Govt urged to enforce tobacco track, trace system

Industry says it will curb illicit trade, earn big revenue for govt

Usman Hanif June 04, 2020

KARACHI: The tobacco industry has urged the government to effectively implement the track and trace system, which will not only help legalise the tobacco business by curbing illicit tobacco trade but will also earn hefty tax revenue for Pakistan.

On June 29, 2018, Pakistan adopted the Framework Convention on Tobacco Control (FCTC) Protocol to Eliminate Illicit Trade in Tobacco Products, which required the country to establish a track and trace system for all tobacco products, whether manufactured or imported.

According to the “Pakistan Case Study - Illicit Tobacco”, conducted by Stopping Tobacco Organisations and Products (STOP), the industry expected massive benefits after the bidding for implementing the track and trace system such as enhanced tax revenues and halt to smuggling of tobacco products.

“To meet its international obligations under the FCTC and to protect its revenues, there is a crucial need for Pakistan to address the high level of illicit trade of tobacco products within its borders,” the report noted.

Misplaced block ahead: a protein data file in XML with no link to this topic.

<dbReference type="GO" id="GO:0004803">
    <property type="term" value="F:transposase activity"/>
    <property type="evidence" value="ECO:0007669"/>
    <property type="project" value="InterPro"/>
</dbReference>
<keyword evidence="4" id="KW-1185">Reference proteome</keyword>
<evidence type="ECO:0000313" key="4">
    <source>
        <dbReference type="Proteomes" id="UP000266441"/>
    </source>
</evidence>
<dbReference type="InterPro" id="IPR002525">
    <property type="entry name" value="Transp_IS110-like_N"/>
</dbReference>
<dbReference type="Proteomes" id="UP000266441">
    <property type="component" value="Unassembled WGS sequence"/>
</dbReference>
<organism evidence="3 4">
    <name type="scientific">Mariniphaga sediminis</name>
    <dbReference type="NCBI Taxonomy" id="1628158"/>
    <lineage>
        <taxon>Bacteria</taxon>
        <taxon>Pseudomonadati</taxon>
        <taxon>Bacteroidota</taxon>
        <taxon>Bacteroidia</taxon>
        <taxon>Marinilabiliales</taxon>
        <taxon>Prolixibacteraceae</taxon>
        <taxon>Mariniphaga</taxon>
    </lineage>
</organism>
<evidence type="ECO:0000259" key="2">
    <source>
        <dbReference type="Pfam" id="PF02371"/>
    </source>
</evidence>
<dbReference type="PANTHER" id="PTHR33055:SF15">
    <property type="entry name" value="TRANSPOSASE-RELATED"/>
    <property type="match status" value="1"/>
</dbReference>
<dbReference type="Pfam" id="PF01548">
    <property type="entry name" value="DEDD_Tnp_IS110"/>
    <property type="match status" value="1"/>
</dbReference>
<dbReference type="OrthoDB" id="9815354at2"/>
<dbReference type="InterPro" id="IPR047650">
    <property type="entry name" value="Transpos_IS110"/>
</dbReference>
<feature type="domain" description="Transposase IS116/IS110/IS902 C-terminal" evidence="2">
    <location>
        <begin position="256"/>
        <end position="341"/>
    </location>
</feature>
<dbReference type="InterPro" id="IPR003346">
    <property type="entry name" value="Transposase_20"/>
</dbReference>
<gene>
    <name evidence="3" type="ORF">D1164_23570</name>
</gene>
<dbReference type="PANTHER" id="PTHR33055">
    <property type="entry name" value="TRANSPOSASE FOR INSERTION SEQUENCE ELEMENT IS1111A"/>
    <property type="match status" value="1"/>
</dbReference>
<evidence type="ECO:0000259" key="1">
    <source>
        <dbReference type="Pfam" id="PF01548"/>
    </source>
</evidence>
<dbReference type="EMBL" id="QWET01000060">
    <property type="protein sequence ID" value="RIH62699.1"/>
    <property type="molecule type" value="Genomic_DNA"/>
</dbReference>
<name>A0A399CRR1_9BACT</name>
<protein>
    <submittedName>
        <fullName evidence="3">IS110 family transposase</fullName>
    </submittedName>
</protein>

The Federal Board of Revenue (FBR) was mandated to issue a licence for the implementation of track and trace system and the licencee was responsible for end-to-end installation and operation of the system.

The system was aimed at connecting the cigarette manufacturing sites and import stations to the FBR and law enforcement officials, the report pointed out.

Later, the FBR awarded the licence to National Radio and Telecommunication Corporation (NRTC). However, it was overturned by a judgement of the Islamabad High Court (IHC), which also empowered the FBR to initiate a fresh bidding process.

Owing to the tobacco industry’s history of involvement in smuggling, Pakistan needed transparency while contracting and implementing its own track and trace system to ensure that no entity with links to the tobacco industry was allowed to participate, it said.

“The tobacco industry obviously has vested interest in avoiding effective track and trace system but benefits to the government would be huge,” the report said. “An effective system will restore the tax revenues lost on account of smuggled products, help identify weak points in the system and protect against fraud.”

Tracking and tracing also complements public health campaigns to discourage smoking, especially among children, by ensuring that cigarettes become less affordable, said the research report.

Published in The Express Tribune, June 4th, 2020.

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